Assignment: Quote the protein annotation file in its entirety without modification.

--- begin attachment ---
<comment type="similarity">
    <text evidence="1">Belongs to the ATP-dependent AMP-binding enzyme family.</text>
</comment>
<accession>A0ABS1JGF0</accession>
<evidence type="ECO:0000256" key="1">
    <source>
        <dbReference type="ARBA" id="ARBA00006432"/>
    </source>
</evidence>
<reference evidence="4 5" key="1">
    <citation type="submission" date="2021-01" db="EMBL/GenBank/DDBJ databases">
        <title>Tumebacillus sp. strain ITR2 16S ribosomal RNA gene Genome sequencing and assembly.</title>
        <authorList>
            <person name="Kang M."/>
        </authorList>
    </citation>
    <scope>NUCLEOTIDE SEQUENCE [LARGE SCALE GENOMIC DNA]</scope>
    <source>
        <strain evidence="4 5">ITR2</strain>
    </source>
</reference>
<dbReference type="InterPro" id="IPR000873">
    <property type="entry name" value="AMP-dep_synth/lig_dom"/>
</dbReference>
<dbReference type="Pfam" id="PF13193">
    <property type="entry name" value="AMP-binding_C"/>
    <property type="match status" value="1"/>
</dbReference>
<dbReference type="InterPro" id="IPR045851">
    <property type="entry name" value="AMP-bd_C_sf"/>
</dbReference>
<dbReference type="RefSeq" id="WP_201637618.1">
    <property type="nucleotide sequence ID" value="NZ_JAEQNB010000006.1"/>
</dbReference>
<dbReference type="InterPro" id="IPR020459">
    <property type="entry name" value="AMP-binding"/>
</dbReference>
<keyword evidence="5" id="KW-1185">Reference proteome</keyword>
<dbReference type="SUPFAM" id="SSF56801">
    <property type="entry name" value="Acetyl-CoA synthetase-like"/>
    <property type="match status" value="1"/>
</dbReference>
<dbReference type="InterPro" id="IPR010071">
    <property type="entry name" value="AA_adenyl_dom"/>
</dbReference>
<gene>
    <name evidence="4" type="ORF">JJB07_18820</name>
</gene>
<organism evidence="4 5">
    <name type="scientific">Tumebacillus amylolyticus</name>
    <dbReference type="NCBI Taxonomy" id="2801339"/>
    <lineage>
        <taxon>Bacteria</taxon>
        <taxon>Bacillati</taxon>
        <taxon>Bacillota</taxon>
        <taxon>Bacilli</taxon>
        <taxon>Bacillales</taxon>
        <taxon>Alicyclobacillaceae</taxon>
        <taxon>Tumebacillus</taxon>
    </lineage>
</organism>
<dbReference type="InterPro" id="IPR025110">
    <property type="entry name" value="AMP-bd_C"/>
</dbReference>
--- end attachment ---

<comment type="similarity">
    <text evidence="1">Belongs to the ATP-dependent AMP-binding enzyme family.</text>
</comment>
<accession>A0ABS1JGF0</accession>
<evidence type="ECO:0000256" key="1">
    <source>
        <dbReference type="ARBA" id="ARBA00006432"/>
    </source>
</evidence>
<reference evidence="4 5" key="1">
    <citation type="submission" date="2021-01" db="EMBL/GenBank/DDBJ databases">
        <title>Tumebacillus sp. strain ITR2 16S ribosomal RNA gene Genome sequencing and assembly.</title>
        <authorList>
            <person name="Kang M."/>
        </authorList>
    </citation>
    <scope>NUCLEOTIDE SEQUENCE [LARGE SCALE GENOMIC DNA]</scope>
    <source>
        <strain evidence="4 5">ITR2</strain>
    </source>
</reference>
<dbReference type="InterPro" id="IPR000873">
    <property type="entry name" value="AMP-dep_synth/lig_dom"/>
</dbReference>
<dbReference type="Pfam" id="PF13193">
    <property type="entry name" value="AMP-binding_C"/>
    <property type="match status" value="1"/>
</dbReference>
<dbReference type="InterPro" id="IPR045851">
    <property type="entry name" value="AMP-bd_C_sf"/>
</dbReference>
<dbReference type="RefSeq" id="WP_201637618.1">
    <property type="nucleotide sequence ID" value="NZ_JAEQNB010000006.1"/>
</dbReference>
<dbReference type="InterPro" id="IPR020459">
    <property type="entry name" value="AMP-binding"/>
</dbReference>
<keyword evidence="5" id="KW-1185">Reference proteome</keyword>
<dbReference type="SUPFAM" id="SSF56801">
    <property type="entry name" value="Acetyl-CoA synthetase-like"/>
    <property type="match status" value="1"/>
</dbReference>
<dbReference type="InterPro" id="IPR010071">
    <property type="entry name" value="AA_adenyl_dom"/>
</dbReference>
<gene>
    <name evidence="4" type="ORF">JJB07_18820</name>
</gene>
<organism evidence="4 5">
    <name type="scientific">Tumebacillus amylolyticus</name>
    <dbReference type="NCBI Taxonomy" id="2801339"/>
    <lineage>
        <taxon>Bacteria</taxon>
        <taxon>Bacillati</taxon>
        <taxon>Bacillota</taxon>
        <taxon>Bacilli</taxon>
        <taxon>Bacillales</taxon>
        <taxon>Alicyclobacillaceae</taxon>
        <taxon>Tumebacillus</taxon>
    </lineage>
</organism>
<dbReference type="InterPro" id="IPR025110">
    <property type="entry name" value="AMP-bd_C"/>
</dbReference>